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  1. #1
    Machine Stitcher

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    Sep 2017
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    Default Quilting with Industrial machines

    The wife and I have been quilting together for about 10 years, she started much earlier than that but I joined her about 10 years ago. I started with the longarm, or maybe I should say I took it away from her and did the longarm portion of the quilting. It was a natural, it's mechanical, and large, you know a guy thing. Several years ago she was wanting a new straight stitch machine and settled on a Juki TL2010qI and couldn't be happier. I went rebuilt and went through several machines looking for one that "fit" me. Singer 15's, 99k's, 220's etc. Just couldn't get along with any of them. A Consew 205rb-1 came avaliable where I work and found its way home, what am I gonna do with an industrial walking foot machine? I had used these at work and knew their capabilities and how powerful they are so I ordered a double fold binding attachment and took the time to learn it well. Bind a table runner or place mat is quicker than the time to cut the strips. Well I still need a straight stitch machine and decided to order a Juki DDL 8700. Wish I had done that earlier, yep it only does straight stitches but it does them perfect and FAST. Besides how many of the eight hundred and ninety nine stitches does any one use on their computerized machine? I like that there is no plastic and that the machine head weighs over 60 pounds, stable and vibration free. Did I mention fast? Chain piecing squares is a matter of arranging them first in overlapping layers so you don't have to stop and fiddle around then its a matter of slide, ziiiiiiiiit, slide ziiiiiiit, slide ziiiiiiiit. I find that I am much more accurate and worlds faster with this Juki. I guess what I am saying is that don't be afraid of Industrial machines, they are heavy, and powerful, but they were designed for people to make a living with, not a lot of frills but they sure get the work done and that's what it's all about, And they are cheaper and you will never have to buy another.
    Just my two cents worth. From a guys prospective.

  2. Thanks TMP, tamsterg7, Claire Hallman thanked for this post
  3. #2
    Missouri Star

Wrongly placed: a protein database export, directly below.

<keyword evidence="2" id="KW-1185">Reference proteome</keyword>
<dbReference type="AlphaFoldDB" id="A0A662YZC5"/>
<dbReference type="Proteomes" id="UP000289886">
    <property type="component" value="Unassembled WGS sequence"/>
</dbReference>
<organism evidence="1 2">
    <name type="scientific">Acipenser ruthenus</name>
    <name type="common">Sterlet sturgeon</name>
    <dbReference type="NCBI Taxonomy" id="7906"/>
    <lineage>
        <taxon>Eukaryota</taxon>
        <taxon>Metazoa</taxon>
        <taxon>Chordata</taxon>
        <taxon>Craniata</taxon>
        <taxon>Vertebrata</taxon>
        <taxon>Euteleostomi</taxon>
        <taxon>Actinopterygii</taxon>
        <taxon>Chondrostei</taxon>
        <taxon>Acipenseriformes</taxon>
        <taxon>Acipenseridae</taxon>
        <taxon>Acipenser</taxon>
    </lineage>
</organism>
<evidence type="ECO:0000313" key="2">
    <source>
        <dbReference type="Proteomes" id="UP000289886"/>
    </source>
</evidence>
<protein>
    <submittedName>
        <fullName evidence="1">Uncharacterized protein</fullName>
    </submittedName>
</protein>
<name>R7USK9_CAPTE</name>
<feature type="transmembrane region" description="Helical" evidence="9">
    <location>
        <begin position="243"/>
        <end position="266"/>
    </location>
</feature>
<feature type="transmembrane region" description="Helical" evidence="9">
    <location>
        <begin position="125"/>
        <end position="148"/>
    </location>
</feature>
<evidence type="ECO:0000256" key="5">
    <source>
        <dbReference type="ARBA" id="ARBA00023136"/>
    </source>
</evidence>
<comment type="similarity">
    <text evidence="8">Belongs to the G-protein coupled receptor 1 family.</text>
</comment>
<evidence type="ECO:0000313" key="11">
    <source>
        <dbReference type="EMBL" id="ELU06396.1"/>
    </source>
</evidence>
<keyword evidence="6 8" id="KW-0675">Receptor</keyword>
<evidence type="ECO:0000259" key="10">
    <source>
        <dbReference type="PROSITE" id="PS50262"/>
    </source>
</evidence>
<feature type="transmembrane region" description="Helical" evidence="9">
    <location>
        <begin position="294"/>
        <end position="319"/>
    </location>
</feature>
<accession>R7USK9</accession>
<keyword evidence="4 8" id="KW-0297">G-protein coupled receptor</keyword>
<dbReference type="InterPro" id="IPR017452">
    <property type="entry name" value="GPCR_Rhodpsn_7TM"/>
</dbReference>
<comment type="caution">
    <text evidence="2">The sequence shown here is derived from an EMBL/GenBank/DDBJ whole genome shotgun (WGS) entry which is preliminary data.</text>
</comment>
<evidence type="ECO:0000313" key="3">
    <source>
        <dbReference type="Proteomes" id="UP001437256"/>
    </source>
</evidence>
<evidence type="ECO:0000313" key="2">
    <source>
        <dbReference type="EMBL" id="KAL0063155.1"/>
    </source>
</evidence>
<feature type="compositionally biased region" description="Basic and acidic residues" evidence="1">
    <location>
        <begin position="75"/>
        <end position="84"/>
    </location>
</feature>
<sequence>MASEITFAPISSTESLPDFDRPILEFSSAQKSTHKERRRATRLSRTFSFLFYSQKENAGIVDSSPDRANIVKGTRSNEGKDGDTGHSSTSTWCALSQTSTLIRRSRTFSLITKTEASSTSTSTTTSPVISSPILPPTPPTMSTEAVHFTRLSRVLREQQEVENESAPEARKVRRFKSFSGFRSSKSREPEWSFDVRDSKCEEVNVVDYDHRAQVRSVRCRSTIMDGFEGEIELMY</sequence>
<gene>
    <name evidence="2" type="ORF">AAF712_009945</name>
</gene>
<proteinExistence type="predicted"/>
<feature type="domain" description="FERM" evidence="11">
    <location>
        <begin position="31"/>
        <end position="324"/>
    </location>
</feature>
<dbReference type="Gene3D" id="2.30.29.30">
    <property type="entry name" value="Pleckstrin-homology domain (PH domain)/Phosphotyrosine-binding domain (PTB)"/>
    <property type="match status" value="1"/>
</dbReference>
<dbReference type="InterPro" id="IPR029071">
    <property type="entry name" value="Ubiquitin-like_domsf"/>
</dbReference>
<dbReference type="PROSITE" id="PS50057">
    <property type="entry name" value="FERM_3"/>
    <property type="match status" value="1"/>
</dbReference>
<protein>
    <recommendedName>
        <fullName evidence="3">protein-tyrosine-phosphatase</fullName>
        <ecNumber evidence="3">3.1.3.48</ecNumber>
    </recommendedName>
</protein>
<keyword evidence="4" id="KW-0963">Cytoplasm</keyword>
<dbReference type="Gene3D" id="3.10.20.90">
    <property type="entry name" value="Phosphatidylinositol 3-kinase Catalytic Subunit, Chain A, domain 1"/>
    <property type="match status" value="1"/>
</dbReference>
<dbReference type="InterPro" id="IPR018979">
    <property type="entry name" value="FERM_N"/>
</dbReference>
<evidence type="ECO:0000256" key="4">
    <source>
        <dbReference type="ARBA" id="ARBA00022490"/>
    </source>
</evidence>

Join Date
    Jul 2012
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    Kauai
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    Default Re: Quilting with Industrial machines

    I like a guys perspective on sewing, but I'm curious what you did or do for a living? Are you retired?



    Lorie

  4. #3
    Missouri Star

    Join Date
    Apr 2013
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    Default Re: Quilting with Industrial machines

    I bought a Juki 98TLQ about 11 years ago. It's really heavy and is a work horse. Have not used it since I got my longarm. But it has a nice throat space. It's 8" plus it's higher which gives even more room. I thought about selling it but my DH talked me out of it. He said it's paid for and works great so just keep it. It's purely mechanical and has to be oiled. It's great for repairing jeans or making tote bags/purses. It can really handle thick seams.
    Vonnie

  5. #4
    Machine Stitcher

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    Sep 2017
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    Default Re: Quilting with Industrial machines

    two more years and I can retire, well at least not travel to this job, I work in IT and product development in the cabinet industry. Spent my early years as a heavy equipment mechanic. We work together on numerous sewing projects, she is good with the design and I work out production details.

  6. Thanks Claire Hallman thanked for this post
  7. #5
    Missouri Star

    Join Date
    Apr 2012
    Location
    Northern California, USA
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    Default Re: Quilting with Industrial machines

    I love my Juki 98. It is reliable, makes a beautiful stitch, and never fails me. True, I own fancier machines, but the Juki is a keeper!
    Toni ... If I keep sewing long enough, will they make their own dinner?

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